Why was TM so popular in the 1960s?
It started with the Beatles. George Harrison had become intrigued by a sitar he had seen on the set of the film Help! and flew to India for lessons from the master, Ravi Shankar. His wife, Patti, who accompanied him, learnt of the Maharishi's work, who by then had spent a decade on the road promoting the technique around the globe in an effort to "spiritually regenerate the world". After the Harrisons' visit, the Maharishi travelled to Bangor in north Wales where he was visited by the Beatles, among other celebrities.
The Maharishi had already learnt that a few pop-star converts could help his crusade to raise the world's consciousness and later he invited Donovan to visit him in Los Angeles. Donovan was initiated a few days later. Later in 1968 he visited the Maharishi at his ashram in India with the Beatles, Mia Farrow and Mike Love of the Beach Boys – and a global movement was born.
Has it all been peaceand love since then?
No. John Lennon soon fell out with the Maharishi and wrote a a song "Sexy Sadie" about his allegedly materialistic ways. It did not dampen enthusiasm for the technique and in the 1970s, the Maharishi launched a "World Plan" to establish a teaching centre for each million of the world's population. He also founded a political party, The Natural Law Party, which fielded candidates in elections in several countries including the UK but is now mostly defunct.
Since 1990, the Maharishi has co-ordinated his global activities from his headquarters in Vlodrop, a town in the Netherlands. In 2005, he ordered his followers to stop teaching the technique in Britain in protest against Tony Blair's support for the US in the Iraq war and the British electorate's failure to unseat him at the general election. He said there was no point in wasting the "beautiful nectar" of TM on a "scorpion nation." The ban has since been lifted.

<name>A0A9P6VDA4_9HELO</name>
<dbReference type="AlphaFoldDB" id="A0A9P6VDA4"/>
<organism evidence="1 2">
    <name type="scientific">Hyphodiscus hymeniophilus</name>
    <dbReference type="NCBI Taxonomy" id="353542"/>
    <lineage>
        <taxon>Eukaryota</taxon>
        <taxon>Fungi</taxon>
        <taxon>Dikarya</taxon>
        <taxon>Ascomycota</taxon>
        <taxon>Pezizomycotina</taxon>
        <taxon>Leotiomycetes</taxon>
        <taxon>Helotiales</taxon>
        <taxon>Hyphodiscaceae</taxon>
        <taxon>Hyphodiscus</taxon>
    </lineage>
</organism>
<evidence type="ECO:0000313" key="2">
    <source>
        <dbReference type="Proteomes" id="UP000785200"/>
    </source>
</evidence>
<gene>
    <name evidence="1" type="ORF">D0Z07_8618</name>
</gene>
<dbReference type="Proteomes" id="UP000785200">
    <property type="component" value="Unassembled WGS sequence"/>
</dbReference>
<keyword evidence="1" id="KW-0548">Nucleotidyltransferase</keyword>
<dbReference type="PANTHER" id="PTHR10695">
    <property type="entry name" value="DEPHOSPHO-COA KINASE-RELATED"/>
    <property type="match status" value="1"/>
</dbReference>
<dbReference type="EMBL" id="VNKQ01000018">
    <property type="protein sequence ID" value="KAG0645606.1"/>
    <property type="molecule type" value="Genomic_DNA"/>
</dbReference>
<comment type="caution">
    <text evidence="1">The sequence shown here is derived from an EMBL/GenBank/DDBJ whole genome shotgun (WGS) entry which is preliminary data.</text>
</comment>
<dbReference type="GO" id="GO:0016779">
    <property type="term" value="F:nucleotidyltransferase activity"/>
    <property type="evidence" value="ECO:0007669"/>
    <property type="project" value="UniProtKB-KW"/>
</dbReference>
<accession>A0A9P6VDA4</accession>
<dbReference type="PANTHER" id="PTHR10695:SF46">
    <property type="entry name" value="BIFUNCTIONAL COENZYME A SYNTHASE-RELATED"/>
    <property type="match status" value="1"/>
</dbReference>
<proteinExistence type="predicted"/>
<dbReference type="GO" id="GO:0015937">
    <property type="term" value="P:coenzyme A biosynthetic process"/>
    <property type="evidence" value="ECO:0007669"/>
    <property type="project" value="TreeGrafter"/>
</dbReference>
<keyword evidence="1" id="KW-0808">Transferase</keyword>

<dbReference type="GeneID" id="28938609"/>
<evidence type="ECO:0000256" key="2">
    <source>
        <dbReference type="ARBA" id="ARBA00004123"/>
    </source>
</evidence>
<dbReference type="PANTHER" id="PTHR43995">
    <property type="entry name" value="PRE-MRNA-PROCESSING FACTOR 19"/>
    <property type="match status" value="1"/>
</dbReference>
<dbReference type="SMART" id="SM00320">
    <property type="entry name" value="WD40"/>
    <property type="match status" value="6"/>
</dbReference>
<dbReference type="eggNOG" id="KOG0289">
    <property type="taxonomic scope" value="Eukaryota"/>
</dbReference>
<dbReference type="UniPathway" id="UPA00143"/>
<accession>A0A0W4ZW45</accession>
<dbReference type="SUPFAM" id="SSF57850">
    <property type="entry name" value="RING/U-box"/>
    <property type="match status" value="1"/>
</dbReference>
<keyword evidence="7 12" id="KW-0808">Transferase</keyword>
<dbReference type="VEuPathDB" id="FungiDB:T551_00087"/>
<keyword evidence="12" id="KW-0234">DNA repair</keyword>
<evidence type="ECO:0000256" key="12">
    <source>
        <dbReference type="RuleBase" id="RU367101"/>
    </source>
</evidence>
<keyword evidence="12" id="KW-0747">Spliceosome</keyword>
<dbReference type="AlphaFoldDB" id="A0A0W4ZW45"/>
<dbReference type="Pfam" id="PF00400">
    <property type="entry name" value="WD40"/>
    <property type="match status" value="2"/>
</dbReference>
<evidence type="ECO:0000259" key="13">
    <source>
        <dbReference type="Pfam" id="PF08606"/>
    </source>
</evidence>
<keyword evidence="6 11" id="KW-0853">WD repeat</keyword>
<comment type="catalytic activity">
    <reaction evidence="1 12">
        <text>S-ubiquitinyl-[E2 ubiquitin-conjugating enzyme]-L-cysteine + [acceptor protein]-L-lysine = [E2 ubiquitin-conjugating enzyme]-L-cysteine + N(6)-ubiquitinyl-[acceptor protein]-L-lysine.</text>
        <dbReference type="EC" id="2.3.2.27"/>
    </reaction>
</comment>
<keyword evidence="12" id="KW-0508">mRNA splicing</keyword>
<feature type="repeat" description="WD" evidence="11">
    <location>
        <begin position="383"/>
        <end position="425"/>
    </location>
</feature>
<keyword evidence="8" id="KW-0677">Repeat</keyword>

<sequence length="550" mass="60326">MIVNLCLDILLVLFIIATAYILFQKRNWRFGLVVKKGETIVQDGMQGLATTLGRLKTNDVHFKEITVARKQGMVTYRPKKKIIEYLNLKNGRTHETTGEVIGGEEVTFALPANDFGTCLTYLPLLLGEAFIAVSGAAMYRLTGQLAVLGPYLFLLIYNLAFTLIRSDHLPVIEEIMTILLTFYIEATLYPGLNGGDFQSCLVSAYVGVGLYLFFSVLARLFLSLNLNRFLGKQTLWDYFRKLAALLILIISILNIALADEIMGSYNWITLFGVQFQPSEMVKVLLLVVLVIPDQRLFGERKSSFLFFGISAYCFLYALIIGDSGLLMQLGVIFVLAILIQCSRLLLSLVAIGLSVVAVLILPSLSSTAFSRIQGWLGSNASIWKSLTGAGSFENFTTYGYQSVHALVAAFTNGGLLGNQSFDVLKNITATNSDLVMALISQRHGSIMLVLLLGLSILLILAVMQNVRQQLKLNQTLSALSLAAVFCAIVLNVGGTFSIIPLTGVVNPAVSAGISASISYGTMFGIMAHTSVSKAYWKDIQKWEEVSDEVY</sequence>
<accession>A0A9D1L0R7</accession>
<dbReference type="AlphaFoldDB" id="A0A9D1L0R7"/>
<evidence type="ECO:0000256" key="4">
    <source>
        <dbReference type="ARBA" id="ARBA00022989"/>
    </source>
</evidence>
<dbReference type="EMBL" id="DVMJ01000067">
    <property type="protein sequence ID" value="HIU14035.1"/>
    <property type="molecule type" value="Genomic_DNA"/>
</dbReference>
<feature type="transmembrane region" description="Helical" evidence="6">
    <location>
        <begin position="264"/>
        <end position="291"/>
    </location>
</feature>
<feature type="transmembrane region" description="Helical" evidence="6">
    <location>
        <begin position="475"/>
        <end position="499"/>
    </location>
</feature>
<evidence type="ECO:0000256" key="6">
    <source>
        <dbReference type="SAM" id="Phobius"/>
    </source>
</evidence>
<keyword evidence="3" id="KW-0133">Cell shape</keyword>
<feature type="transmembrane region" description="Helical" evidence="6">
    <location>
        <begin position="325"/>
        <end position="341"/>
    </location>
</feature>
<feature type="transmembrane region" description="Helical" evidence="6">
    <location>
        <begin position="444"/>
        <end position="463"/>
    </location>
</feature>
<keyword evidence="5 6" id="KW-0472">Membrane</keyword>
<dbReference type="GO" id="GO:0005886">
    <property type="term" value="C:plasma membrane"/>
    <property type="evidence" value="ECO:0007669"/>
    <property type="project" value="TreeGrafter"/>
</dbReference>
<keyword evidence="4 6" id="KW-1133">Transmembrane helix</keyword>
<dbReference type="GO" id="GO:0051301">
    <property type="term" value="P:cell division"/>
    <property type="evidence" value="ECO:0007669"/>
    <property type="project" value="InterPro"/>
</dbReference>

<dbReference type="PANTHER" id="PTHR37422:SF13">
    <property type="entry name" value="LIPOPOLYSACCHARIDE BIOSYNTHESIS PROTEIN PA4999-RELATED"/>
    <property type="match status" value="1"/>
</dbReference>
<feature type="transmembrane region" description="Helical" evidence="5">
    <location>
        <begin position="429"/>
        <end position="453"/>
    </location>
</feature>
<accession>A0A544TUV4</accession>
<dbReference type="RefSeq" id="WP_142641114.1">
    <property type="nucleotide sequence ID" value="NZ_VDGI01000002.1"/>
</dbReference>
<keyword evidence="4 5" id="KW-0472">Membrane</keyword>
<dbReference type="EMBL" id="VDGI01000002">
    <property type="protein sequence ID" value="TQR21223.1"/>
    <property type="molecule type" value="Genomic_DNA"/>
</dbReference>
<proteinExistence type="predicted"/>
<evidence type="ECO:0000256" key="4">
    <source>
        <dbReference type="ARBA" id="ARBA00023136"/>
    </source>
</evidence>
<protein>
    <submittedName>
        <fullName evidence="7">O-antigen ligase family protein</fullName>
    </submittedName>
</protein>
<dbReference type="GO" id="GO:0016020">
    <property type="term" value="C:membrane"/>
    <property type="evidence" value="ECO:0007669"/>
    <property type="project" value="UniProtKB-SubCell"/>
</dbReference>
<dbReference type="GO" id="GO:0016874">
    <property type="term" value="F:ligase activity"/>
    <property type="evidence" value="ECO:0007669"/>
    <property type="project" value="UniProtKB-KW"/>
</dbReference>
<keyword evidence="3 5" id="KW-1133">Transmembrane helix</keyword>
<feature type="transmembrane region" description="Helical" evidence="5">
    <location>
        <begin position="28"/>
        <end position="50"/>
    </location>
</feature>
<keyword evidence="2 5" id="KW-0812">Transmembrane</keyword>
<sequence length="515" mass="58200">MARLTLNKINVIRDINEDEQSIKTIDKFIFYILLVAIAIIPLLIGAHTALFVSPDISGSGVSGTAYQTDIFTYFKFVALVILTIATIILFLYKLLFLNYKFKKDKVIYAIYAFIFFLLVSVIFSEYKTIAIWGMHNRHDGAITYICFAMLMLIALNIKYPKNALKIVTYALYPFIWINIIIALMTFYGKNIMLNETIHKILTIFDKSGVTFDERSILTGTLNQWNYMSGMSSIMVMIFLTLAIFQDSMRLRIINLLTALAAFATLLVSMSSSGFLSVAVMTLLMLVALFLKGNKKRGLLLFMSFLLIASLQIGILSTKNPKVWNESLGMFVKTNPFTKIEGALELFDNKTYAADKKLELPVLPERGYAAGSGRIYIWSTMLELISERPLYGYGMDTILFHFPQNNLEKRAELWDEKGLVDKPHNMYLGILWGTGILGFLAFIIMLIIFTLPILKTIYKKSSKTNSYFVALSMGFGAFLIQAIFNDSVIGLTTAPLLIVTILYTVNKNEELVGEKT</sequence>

Is it expensive to learn TM?
A course costs £1,280 in the UK. This includes four consecutive days of instruction (90 minutes a day) with "as much follow-up as is required for the first three to six months." Whether that is expensive depends on the benefits it brings. Ozzy Osbourne thought it a waste of time. He said: "I tried TM but gave it up and smoked a joint instead."
Some TM teachers have become concerned about the cost and have left the organisation to offer instruction on their own. In the UK there are 80 official TM teaching centres. Instruction begins with a short ceremony and then the student learns and begins practising the technique.
Should we all bedoing it?
The Maharishi, now aged 90, would wish it so. He believes the spiritual wellbeing of the world would be transformed if everyone spent 20 minutes each day meditating.
So should children be encouraged to practise TM?
* It helps reduce stress and anxiety and offers a way of dealing with unpleasant emotions
* Medical evidence shows it can lower blood pressure and cholesterol and benefit the heart
* Spending 20 minutes each day in quiet contemplation can increase peace in the world
* It is mindless, time consuming and offers little benefit to those who cannot empty their minds
* Children should not be encouraged to indulge in quasi-religious practices until they are old enough to choose
* Greater benefits can be obtained by spending 20 minutes cycling, singing or reading